I wrote an entire book on Allen Ginsberg’s poetry and politics, published in 2016 by Beatdom Books, which anyone can read who would want to see my fuller arguments. But basically, my argument regarding Allen would be similar to what I’ve just said above about Luxemburg: that Allen was willing to be critical of mistakes, including acts of violence by small segments of the late 1960s U.S. student movement; and by the Soviet Union, which, for most of its existence, most extremely under the murderous Stalin, Allen would not have even considered it to be any part of any real left because of its deeply authoritarian governing style, a belief of Allen’s with which I would certainly agree. But just because Allen criticized Soviet-style, anti-democratic, and repressive communism in a poem like “Capitol Air” (quoted by Olson), and just because he was occasionally in poems self-reflective enough (and sometimes with a sense of humor that Olson ignores) to ask questions about whether he may have ever contributed to the violence from small parts of the U.S. student left—which I would argue he did not—does not mean at all, as Olson claims, that Allen was criticizing and abandoning the entire idea of a democratic left, or of his being part of a democratic left. Indeed, in one of his journals, he wrote clearly about himself: “Left wing but suspicious of communism.” Like Luxemburg, Allen also always believed in individual freedoms (which Olson correctly points out), but he saw those beliefs as being consistent with, not in contradiction with, placing himself within a larger democratic left.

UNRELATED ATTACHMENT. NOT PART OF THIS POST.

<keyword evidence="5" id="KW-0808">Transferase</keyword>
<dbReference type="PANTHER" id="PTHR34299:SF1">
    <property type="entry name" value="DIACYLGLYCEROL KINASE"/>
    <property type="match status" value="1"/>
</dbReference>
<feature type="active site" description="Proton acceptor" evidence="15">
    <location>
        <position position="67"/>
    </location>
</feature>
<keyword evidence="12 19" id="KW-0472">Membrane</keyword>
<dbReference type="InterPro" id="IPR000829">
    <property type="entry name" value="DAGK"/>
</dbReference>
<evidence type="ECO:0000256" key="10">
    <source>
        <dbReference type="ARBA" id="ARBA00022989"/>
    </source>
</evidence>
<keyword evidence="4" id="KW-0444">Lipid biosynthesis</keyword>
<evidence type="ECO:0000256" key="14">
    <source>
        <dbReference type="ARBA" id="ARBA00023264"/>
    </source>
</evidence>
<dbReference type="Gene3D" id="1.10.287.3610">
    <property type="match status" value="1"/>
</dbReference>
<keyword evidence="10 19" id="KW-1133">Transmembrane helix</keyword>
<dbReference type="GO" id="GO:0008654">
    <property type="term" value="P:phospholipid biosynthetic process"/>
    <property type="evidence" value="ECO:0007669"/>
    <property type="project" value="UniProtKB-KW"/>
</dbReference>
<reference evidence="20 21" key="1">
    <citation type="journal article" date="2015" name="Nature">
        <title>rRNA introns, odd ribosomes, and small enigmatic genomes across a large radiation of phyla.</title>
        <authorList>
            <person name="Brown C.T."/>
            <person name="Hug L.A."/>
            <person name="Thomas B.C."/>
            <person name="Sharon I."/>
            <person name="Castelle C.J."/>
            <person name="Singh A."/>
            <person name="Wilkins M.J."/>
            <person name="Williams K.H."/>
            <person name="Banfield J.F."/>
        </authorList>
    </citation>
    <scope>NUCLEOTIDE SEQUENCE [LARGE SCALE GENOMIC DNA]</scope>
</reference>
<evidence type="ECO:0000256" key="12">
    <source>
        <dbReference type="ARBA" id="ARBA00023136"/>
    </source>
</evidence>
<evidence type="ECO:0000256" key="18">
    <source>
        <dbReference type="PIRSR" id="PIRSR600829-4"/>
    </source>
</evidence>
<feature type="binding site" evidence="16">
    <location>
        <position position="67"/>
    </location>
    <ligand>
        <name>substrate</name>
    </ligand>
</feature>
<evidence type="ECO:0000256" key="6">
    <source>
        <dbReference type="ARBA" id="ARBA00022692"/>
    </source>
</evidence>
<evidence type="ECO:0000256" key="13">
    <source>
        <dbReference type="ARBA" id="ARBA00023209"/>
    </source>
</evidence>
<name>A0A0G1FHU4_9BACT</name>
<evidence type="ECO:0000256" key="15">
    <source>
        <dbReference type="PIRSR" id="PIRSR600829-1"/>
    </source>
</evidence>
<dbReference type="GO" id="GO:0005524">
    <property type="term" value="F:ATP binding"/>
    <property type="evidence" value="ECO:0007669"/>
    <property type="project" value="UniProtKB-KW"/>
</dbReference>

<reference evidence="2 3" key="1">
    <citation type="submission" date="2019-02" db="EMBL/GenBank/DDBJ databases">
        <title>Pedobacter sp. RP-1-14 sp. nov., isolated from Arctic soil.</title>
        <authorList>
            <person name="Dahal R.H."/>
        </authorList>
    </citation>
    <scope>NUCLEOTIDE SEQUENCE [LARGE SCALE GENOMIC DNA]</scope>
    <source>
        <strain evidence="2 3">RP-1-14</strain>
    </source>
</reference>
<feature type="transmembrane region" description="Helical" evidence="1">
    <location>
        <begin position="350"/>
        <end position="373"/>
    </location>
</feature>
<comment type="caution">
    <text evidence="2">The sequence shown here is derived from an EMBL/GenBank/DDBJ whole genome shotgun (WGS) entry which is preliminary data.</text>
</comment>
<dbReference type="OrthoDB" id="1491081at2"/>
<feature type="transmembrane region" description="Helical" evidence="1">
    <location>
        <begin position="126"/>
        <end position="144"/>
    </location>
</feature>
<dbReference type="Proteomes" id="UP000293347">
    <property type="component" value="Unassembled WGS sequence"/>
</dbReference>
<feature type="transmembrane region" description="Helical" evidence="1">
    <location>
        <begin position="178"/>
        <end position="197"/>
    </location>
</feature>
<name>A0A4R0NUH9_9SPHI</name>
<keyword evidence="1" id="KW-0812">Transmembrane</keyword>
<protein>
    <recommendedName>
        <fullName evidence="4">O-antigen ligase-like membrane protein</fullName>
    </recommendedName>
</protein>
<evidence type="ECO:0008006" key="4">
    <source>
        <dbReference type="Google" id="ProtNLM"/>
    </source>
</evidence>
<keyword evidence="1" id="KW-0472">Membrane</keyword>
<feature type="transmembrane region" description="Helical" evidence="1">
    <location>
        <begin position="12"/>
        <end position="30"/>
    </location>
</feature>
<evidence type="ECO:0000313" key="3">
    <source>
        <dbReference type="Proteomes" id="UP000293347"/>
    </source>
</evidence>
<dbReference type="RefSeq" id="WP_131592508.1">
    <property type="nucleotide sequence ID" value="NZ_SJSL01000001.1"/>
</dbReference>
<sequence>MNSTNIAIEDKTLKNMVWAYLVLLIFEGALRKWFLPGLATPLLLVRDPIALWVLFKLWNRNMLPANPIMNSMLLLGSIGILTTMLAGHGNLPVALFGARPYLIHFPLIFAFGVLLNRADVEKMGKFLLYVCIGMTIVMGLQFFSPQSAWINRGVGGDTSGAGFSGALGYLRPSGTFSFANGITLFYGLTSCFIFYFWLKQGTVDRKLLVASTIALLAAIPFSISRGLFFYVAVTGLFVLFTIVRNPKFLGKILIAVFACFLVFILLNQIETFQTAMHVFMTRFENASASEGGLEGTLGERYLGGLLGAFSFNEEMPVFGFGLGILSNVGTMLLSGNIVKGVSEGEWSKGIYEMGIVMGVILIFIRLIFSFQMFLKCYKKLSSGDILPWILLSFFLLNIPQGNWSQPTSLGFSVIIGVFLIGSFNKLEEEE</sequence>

In my book, what I wrote, and would still argue, is that Allen’s leftist or progressive politics were more practical than ideological. I called his political philosophy “ideologically flexible,” staying always within the wide arena of the democratic left, as a poet influenced by previous progressive poets like Whitman and Blake. Allen’s politics never veered rightward—although it sometimes, in various poems, moved within wider left traditions like anarchism, trade unionism, or democratic socialism (which is where I place myself)—, but always remaining committed to progressive and democratic ideas like a world with much less poverty and war; with far cleaner air and water and health care; and with a deeper commitment to civil liberties, civic participation, gay rights, interpersonal cooperation, and democratically accountable social institutions. By embracing different ideas within the wider democratic left, I would argue that Allen was in one way trying to avoid the kind of divisive arguments about specific ideological positions that he had seen between his communist mother and Debsian socialist father, and that his idea of embracing inclusiveness within the democratic left would prefigure the kind of inclusiveness seen in the early years of the New Left (like early SDS) and that was markedly different from the argumentative sectarianism of large segments of the Old Left.